(MRC DTP) Longitudinal interactions between the respiratory metagenome and immune fitness
Prof N Papadopoulos
Dr T Gilman
No more applications being accepted
Competition Funded PhD Project (European/UK Students Only)
An increasing body of evidence is linking microbiome composition with human health. Chronic inflammatory diseases, such as allergy and asthma, have been associated with dysbiotic microbiomes at both the gut and the respiratory niches. Nevertheless, causality, key underlying mechanisms as well as the prognostic potential of these associations are just starting to get explored. Some of the first data in relation to the elusive viral component of the respiratory microbiome – the virome – and its dysbiotic properties, have been explored by our group in the context of the Horizon2020 project CURE. A key finding is a deficiency of prokaryotic viruses in asthma; (bacterio)phages who have the capacity of regulating the bacterial composition of the microbiome and thereby contribute to an ‘anti-inflammatory’ signalling, are reduced in number and diversity. However, phages do not appear to have direct effects on most of the human immune cells or the respiratory mucosa. It remains completely unknown if and how viral composition and signalling may interact with the host immune system and whether this has an influence on the defective immunity and exaggerated inflammation observed in asthma.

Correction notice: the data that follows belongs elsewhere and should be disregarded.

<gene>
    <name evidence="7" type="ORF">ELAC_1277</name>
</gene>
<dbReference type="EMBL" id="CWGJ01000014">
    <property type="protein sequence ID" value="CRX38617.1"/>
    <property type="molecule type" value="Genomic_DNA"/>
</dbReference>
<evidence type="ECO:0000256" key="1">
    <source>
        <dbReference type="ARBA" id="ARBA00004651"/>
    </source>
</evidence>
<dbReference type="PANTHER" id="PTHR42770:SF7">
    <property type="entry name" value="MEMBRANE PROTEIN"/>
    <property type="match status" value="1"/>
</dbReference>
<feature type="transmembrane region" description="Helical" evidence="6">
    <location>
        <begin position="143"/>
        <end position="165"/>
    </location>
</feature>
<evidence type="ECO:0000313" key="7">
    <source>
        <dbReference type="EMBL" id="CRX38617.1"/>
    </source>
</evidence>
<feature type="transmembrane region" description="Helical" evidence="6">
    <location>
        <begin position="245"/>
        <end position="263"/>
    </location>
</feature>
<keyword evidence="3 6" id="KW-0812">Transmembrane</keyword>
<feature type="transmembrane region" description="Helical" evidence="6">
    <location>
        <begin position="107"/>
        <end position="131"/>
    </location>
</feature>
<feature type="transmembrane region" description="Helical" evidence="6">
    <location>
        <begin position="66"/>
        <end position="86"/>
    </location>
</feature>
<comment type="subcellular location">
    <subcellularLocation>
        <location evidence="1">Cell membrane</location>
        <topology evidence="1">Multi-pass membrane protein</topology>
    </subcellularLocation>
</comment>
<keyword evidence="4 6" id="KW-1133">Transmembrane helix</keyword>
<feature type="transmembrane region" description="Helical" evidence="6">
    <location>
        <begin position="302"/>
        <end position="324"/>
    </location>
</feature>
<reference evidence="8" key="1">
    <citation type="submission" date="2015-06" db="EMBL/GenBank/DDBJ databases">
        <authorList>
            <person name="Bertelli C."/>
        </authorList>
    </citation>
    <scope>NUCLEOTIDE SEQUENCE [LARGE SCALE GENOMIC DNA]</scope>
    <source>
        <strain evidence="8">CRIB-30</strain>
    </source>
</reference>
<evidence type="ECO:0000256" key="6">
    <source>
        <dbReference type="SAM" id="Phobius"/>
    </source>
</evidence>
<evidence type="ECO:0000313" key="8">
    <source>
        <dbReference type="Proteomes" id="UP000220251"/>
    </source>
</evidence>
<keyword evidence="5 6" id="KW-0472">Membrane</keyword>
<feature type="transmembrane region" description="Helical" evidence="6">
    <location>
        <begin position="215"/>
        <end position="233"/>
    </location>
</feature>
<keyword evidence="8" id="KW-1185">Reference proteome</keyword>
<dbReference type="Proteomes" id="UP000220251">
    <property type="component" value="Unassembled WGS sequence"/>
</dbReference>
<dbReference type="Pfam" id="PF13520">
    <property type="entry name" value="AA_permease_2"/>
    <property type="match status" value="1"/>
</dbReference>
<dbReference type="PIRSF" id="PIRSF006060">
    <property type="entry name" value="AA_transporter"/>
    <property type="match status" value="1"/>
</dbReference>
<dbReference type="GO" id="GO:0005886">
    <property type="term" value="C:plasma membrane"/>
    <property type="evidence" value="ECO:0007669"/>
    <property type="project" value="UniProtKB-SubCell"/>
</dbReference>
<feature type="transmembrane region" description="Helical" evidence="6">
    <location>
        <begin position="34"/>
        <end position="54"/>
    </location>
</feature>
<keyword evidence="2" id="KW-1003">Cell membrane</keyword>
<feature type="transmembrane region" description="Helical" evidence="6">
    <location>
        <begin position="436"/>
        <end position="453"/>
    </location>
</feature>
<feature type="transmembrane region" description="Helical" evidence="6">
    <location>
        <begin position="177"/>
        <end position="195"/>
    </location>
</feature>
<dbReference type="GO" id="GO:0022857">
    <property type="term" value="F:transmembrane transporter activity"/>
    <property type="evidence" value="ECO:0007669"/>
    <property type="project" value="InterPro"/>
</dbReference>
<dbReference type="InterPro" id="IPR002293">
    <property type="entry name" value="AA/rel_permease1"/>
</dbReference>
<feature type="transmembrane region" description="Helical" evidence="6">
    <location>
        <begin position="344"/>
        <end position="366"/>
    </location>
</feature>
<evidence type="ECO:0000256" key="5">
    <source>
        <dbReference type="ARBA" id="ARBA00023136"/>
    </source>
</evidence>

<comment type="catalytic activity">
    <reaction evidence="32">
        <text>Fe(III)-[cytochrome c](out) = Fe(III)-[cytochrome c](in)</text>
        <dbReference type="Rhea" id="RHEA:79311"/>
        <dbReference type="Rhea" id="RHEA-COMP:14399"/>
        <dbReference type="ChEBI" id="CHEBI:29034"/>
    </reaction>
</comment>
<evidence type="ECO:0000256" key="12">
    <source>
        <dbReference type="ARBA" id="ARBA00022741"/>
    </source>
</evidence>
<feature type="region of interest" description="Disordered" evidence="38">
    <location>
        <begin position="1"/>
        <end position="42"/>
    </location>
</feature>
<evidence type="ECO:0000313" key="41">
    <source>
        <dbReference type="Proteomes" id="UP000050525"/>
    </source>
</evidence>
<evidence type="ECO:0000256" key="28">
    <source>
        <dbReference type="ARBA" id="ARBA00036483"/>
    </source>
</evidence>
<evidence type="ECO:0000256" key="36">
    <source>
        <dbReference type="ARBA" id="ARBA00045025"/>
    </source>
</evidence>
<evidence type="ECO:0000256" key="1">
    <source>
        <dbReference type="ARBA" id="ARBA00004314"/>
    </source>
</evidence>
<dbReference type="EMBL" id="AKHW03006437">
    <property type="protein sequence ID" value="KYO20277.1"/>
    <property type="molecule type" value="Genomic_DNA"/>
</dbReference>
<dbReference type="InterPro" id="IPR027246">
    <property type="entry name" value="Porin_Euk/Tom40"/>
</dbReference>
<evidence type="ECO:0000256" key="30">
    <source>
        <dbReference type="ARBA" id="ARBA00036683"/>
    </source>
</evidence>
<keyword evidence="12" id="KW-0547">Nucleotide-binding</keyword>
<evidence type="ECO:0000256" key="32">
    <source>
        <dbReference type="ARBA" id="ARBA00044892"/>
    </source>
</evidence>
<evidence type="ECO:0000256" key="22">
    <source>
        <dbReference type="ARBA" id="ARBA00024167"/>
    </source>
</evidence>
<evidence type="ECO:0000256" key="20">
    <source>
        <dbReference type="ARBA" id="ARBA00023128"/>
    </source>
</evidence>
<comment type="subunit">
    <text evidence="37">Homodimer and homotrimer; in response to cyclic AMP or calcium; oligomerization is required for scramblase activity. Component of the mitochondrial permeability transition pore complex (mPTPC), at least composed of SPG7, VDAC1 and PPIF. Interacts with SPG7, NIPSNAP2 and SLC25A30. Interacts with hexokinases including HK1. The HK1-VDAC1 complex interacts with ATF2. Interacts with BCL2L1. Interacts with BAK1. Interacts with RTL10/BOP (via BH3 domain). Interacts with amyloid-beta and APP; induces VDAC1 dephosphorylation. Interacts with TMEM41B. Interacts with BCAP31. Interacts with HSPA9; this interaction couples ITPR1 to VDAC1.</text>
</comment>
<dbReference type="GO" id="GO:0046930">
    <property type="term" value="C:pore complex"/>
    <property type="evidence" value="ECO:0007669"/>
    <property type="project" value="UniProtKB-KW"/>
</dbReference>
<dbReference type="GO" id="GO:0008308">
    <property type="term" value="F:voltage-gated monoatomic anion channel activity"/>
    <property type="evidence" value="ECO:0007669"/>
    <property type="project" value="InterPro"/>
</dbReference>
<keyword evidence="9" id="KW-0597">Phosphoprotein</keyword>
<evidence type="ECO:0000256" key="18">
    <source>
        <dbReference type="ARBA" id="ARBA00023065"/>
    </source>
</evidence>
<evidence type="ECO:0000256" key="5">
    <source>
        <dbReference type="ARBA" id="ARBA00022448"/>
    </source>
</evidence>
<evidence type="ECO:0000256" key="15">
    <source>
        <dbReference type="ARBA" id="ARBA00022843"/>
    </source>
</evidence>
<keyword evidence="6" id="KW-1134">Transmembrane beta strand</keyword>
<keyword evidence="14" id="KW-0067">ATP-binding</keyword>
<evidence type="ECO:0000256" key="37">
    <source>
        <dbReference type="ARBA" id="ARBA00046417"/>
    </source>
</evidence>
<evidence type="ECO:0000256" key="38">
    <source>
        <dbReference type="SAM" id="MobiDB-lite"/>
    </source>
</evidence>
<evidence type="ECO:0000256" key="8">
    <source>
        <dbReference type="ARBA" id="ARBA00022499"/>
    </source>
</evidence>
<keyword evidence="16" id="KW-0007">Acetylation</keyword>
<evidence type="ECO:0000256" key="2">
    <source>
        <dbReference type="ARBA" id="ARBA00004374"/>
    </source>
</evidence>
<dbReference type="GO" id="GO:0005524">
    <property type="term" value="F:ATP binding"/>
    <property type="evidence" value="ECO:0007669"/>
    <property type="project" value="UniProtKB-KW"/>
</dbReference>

This project aims at understanding the mechanisms of interactions between the dynamic composition of microbiological communities in the respiratory tract with the immune environment they help shape and vice-versa, as well as how this may be reflected in clinical symptoms.
Specific goals include:
1. Correlating microbiological with immunological as well as clinical data obtained in the course of the longitudinal CURE project
2. Modelling potential effects of key immune components, such as interferons, on viral-bacterial interactions, and confirming the results in cellular models
3. Assessing the in-vitro effects of microbiological components on immune cell maturation and related responses.
The student will interact with the CURE team, gaining invaluable insight on medical, immunological, virological and ecological aspects of dysbiosis in a chronic inflammatory disease such as asthma, with the potential of expanding it to similar pathophysiologies. The project is interdisciplinary and intensely quantitative. The student would benefit from excellent training in bioinformatics, mathematics, immunology and biology. They will be encouraged to specify their own research directions and explore novel approaches.
Applications are invited from UK/EU nationals only. Applicants must have obtained, or be about to obtain, at least an upper second class honours degree (or equivalent) in a relevant subject.
This project is to be funded under the MRC Doctoral Training Partnership. If you are interested in this project, please make direct contact with the Principal Supervisor to arrange to discuss the project further as soon as possible. You MUST also submit an online application form - full details on how to apply can be found on the MRC DTP website www.manchester.ac.uk/mrcdtpstudentships
As an equal opportunities institution we welcome applicants from all sections of the community regardless of gender, ethnicity, disability, sexual orientation and transgender status. All appointments are made on merit.